An intense classroom discussion on cultural syndromes and their effects on human cognitive process, specifically, how and what we think, has got me, well, thinking.
Triandis defined cultural syndromes as shared patterns of attitudes, beliefs, categorizations, self-beliefs, norms, role definitions, values, and other subjective elements of nature organized around a theme: linguistic traditions, geography, historical periodicity, etc.
My question is: How do people/groups/societies actually construct these “syndromes”? How do they become universal themes? In other words, what is the process by which a cultural syndrome is manifest?
It can be assumed that history, geography, ecology, linguistic traditions, et al have a role to play in the construction of a syndrome, but then how does the behaviour that accrues from these variables manifest itself? And how is transmitted across members of that culture?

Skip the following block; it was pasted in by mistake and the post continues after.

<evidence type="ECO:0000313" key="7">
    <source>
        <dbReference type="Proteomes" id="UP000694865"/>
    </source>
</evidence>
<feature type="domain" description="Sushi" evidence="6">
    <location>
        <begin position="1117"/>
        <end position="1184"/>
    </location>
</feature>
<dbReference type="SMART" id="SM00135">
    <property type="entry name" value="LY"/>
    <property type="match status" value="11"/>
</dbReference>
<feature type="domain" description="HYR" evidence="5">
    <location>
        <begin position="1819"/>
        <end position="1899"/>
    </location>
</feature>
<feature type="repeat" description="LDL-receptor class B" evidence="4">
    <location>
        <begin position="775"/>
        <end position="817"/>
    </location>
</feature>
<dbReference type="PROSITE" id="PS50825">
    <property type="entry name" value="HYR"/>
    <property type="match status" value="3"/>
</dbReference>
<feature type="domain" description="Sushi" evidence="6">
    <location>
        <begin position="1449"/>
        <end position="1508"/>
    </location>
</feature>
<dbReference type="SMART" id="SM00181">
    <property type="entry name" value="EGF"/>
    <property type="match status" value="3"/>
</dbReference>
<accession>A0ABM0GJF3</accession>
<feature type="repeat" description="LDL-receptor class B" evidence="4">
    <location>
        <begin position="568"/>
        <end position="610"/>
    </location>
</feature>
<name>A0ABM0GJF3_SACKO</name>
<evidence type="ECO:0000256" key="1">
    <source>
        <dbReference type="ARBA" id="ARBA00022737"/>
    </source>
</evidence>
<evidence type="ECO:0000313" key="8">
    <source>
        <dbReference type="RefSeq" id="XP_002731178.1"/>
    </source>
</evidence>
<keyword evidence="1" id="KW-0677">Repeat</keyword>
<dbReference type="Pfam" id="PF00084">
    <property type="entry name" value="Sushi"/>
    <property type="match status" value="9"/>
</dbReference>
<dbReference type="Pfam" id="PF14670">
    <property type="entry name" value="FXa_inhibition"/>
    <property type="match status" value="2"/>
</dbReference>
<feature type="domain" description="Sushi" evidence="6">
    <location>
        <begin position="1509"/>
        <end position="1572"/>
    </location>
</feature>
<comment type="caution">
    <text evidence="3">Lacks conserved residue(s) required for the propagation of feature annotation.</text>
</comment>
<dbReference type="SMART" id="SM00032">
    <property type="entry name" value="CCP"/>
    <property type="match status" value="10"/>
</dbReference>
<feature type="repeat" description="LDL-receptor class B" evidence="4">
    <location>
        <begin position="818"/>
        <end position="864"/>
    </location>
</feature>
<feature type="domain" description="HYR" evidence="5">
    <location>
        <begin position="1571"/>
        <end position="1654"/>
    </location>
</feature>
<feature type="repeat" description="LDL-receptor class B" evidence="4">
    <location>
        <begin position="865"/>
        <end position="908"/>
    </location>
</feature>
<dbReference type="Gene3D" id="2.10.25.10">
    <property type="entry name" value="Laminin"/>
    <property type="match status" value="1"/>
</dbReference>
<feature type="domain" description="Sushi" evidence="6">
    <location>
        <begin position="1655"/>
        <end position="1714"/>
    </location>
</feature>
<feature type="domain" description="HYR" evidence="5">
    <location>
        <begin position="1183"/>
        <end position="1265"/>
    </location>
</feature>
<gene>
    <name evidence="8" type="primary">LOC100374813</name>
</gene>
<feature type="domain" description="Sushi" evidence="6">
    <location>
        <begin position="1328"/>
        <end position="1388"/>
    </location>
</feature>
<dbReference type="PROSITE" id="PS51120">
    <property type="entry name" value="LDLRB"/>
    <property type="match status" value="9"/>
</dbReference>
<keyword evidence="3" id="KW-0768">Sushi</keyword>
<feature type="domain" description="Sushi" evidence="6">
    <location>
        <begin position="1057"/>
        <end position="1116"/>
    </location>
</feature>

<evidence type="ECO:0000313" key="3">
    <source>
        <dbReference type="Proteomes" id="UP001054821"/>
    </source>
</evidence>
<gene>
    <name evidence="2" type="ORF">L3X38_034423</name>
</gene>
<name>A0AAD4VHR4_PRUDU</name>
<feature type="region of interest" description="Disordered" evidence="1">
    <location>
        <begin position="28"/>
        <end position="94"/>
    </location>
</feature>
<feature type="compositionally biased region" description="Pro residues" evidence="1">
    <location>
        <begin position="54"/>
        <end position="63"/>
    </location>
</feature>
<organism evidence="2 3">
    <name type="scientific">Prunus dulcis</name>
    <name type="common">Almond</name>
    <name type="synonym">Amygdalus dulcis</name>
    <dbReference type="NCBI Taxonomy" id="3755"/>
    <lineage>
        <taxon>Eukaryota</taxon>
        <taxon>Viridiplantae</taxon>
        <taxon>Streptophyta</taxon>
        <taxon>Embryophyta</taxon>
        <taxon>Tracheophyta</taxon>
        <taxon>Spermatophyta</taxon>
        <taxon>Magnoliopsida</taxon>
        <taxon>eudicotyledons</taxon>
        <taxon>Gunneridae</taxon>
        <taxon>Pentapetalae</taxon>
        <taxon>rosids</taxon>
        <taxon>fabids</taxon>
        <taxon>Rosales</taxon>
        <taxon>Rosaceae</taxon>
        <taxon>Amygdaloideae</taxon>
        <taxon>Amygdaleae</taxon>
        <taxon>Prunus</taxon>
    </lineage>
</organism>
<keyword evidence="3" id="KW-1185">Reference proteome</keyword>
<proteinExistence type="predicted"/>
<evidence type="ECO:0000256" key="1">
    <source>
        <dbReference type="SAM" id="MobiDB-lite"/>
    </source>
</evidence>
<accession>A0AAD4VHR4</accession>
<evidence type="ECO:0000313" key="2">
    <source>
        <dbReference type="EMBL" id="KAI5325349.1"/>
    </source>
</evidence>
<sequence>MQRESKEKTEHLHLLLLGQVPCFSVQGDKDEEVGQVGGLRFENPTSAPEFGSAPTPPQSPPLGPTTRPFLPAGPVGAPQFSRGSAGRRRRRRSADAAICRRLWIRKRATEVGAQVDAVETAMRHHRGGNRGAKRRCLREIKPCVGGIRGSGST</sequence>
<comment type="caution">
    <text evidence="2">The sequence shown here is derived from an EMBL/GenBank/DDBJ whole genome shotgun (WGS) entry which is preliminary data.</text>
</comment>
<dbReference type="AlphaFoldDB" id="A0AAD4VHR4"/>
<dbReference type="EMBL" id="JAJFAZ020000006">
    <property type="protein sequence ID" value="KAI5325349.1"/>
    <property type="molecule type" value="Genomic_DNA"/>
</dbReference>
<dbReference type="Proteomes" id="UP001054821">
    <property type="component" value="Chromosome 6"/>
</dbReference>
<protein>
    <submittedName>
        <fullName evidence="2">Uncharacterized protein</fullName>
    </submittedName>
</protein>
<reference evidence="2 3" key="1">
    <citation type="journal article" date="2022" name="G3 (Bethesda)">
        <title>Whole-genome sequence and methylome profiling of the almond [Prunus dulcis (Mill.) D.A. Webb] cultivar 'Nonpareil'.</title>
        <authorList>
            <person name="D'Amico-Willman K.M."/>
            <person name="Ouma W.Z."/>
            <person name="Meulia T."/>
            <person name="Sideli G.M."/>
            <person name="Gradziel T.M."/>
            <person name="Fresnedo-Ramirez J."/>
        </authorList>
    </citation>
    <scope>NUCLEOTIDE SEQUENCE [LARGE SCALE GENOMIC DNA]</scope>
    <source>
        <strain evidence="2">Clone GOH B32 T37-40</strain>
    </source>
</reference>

Further, what happens when a syndrome(s) is/are not relevant to the current context anymore? As might be the case in geographical displacement for instance? The logical deduction would be that a new syndrome would be created…but from what? Would it be built off existing syndromes or deviate completely from existing norms? And how would these new beliefs, values, attitudes be transmitted so that they become accessible to the collective memory, and thus form a universal theme? And where does the individual fit in all of this?
It’s time to play detective! Will it be elementary, my dear Watson(s)?